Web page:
New Global Placebo Effect (GPE) announced by Baroness Verma in the UK.
It’s a scientific breakthrough. Global warming may be stopped by the mere thought of trying to reduce CO2, even if that thought fails to bring down actual CO2 levels.
The central dilemma: CO2 levels have been rising “faster than expected” for the last twenty years, yet global warming has been rising “slower than expected” for almost as long.
Matt Ridley was questioning Baroness Sandip Verma at the House of Lords this week. He pointed out to the peers that even the IPCC admits there is “hiatus” that modelers can’t explain. Verma responded: “‘It [global warming] may have slowed down, but that is a good thing. It could well be that some of the measures we are taking today is helping that to occur.’” [Source -- Dailymail]
Verma raises the intriguing possibility that windmills and solar panels that were built after 2005 have managed to keep global temperatures constant starting from ten years before they were constructed.
What’s even more remarkable is that none of these projects or activities have reduced global CO2 levels. It follows then, that the mere thought of building windmills is enough to change the weather.
Furthermore, it’s well known that more expensive placebo’s are more effective. Hence the final-final copy of the latest IPCC report — issued on Friday after the leak, the draft, and the redraft — will explain that they are 95% certain that if we spend $2 billion dollars a day on renewable energy (instead of just $1 billion) there will be no more category five storms, seas will stop rising, and goats will stop shrinking.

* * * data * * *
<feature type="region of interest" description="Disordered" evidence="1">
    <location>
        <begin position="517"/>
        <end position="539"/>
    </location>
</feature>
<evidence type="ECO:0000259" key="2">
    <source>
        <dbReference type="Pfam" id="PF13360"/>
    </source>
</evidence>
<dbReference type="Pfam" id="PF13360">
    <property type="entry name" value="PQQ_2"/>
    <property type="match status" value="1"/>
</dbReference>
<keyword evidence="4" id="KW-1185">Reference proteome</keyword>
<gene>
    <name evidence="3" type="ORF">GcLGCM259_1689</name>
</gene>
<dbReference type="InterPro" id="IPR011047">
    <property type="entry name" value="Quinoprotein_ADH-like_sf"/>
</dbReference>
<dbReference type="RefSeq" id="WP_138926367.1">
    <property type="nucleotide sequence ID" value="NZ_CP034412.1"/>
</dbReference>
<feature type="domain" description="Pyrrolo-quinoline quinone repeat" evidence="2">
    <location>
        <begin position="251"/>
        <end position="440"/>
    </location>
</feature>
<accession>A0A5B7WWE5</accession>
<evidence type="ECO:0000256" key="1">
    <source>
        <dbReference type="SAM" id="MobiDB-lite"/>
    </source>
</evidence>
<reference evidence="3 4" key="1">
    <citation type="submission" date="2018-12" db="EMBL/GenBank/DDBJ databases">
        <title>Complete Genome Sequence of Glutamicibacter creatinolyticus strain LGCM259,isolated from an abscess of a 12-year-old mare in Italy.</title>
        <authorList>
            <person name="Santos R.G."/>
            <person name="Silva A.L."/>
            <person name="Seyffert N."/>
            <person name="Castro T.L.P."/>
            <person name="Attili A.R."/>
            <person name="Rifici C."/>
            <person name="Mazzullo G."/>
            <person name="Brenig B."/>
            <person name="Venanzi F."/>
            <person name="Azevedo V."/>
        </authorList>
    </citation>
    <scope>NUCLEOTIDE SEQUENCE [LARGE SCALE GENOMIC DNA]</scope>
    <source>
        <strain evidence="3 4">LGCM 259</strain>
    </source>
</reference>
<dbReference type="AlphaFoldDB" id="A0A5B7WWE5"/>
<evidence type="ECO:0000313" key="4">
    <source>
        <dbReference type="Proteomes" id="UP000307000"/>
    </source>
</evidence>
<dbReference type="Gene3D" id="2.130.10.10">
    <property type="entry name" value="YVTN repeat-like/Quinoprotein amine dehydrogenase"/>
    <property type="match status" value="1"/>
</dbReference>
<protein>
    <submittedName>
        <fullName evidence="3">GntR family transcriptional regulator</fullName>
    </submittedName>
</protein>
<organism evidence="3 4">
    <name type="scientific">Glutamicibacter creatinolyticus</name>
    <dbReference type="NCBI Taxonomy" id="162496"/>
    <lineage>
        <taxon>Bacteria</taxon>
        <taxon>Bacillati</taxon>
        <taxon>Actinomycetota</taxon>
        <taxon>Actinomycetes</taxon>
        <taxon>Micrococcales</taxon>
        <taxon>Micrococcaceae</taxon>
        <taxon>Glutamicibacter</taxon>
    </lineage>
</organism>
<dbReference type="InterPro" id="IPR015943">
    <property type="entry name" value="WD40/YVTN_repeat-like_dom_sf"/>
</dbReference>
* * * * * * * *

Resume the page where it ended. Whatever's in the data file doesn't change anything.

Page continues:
This morning, the UK Prime Minister David Cameron offered to give The Royal Society 350 billion pounds to research the new GPE. Sir Paul Nurse promised to start experiments straight away — beginning by asking seven million British school students to do a coloring in competition on emissions reduction every Monday in 2015 to see how much global temperatures can be reduced compared to other days of the week.
The University of East Anglia announced they will simultaneously set up a new division to monitor Mondays on HadCRUT and also on their Global Climate Models. “We don’t know whether models are subject to the placebo effect, but we suspect they might be” said a spokesman. The project is due to start in January. Nature has already accepted their paper.
But Dr Roy Spencer was skeptical, and suggested that the correlation may work the other way in models. “The more money we spend on models that predict warming, the less warming we seem to get“ said Spencer.
Filed under: satirical press.
Hat tip to Marc Morano & Climate Depot.